|The malaria volunteer’s malaria|
24 April 2012 - A newly qualified malaria volunteer under the national malaria control programme and World Health Organization, Sai Phi Ha had to quickly get to work as soon as he qualified while high level observers looked on.
The 19 year old from Pathein in the Delta region had recently moved with his friends after his studies to work at the Min Tun rubber plantation outside of the large fishing town of Myiek in Thanintaryi region, south Myanmar. He saw that there was a high prevalence of malaria where he and his friends had moved to. He thought that taking a short course to be able to diagnose and treatment of confirmed malaria cases would be useful to help his friends and those living near him if they started getting ill.
Coincidently, during the five day course Sai Phi Ha was diagnosed with malaria. This generated a lot of enthusiasm amongst the training class and gave an opportunity to see positive tests from the rapid diagnosis test kits (RDTs) in action. For Sai Phi Ha, he was able to appreciate the symptoms of the disease first-hand.
Within two days of passing the course he was presented with his first case. The wife of a plantation worker, 23 year old Yi Yi Pyone had been suffering from a fever for three days. Having recently had malaria, Sai Phi Ha was in the perfect position to be able to understand Yi Yi Pyone's symptoms. Armed with just a satchel containing his RDTs and medicine, Sai Phi Ha set to work. It was hoped that his first time conducting this soon be a routine and quick process would not be hindered by half of 3DF's board informally observing his progress. Fortunately, the delegation also had a team leader from the national programme, Dr Tin Soe Moe who was able to guide Sai Phi Ha through the exercise of first taking his client's blood and putting a drop on the RDT. The 15 minute test quickly showed Yi Yi Pyone had vivax (pv) malaria, from which Sai Phi Ha was able to give her a course of malaria treatment. The three donors from AusAID, DFID and the EU were happy to leave the assistance to Dr Tin Soe Moe. Yi Yi Pyone was so happy with all the unexpected attention that she was completely overcome.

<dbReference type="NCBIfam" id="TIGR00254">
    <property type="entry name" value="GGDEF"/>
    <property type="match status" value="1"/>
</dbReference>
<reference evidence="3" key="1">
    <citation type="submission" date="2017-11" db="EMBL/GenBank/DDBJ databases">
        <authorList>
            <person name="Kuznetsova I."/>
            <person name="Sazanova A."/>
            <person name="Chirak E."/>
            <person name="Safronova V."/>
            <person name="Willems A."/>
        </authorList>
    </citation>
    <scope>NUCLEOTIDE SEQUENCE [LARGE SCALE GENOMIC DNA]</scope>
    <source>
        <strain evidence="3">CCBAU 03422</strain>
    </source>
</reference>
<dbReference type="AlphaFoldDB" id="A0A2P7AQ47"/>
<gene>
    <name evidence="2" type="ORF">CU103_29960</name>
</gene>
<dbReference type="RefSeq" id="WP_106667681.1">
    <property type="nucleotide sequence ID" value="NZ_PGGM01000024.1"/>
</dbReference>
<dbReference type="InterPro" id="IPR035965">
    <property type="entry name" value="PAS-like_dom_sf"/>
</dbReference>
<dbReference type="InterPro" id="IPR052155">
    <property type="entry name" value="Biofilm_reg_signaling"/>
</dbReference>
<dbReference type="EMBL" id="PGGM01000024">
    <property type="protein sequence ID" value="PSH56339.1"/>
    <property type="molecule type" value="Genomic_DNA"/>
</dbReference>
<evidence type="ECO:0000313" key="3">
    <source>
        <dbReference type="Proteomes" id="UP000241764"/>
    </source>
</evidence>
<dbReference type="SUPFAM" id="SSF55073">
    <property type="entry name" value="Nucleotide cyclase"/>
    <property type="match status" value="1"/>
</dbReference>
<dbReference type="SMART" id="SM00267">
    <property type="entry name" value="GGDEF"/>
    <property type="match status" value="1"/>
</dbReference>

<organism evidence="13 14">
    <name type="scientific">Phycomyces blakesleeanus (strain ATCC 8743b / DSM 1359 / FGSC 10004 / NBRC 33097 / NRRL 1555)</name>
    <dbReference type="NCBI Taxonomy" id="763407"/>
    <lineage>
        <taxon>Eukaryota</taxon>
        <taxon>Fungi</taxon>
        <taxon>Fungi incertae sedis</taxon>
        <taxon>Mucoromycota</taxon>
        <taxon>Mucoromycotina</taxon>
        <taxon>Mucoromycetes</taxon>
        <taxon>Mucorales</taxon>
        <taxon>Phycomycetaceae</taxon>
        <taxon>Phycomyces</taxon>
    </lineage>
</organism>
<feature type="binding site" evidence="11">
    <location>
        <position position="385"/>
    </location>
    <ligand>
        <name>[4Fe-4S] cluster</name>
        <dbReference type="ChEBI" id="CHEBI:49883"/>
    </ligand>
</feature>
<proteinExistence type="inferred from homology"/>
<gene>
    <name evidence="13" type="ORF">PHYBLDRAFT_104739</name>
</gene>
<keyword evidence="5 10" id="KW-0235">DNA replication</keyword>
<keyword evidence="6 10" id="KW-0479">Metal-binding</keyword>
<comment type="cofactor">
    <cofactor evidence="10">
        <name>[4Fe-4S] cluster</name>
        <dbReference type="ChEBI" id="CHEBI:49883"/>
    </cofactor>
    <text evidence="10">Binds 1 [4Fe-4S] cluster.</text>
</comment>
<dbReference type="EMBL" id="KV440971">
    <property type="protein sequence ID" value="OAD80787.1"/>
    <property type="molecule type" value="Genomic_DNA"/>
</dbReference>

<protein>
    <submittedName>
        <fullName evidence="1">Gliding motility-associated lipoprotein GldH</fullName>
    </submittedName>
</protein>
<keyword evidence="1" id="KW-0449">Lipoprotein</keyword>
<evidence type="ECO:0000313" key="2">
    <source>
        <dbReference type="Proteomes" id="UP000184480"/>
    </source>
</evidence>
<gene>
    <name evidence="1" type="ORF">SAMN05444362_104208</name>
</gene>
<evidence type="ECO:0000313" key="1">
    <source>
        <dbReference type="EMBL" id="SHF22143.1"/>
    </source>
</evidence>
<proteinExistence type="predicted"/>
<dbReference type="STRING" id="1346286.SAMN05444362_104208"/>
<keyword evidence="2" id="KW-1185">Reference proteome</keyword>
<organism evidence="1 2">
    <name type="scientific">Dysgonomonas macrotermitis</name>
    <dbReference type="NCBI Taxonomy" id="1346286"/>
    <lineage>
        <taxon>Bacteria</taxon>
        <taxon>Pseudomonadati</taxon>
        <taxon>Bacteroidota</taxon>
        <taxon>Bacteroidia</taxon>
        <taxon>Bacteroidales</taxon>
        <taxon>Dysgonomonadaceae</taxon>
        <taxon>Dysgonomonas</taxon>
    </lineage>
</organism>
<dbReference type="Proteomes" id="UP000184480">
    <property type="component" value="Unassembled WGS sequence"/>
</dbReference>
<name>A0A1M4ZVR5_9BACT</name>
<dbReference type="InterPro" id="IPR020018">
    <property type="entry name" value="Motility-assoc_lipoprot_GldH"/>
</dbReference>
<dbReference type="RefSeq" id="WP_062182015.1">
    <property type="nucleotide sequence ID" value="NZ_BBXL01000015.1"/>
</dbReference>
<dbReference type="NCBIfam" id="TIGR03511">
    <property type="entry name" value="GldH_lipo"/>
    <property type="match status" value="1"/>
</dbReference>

Earlier in the week Sai Phi Ha had come first in his group's post-training exam. Dr Tin Soe Moe said that Sai Phi Ha had made 'an extremely good start as a volunteer. Leading the course while suffering from malaria and treating patients with such an audience, not many volunteers with the national programme begin so memorably'.
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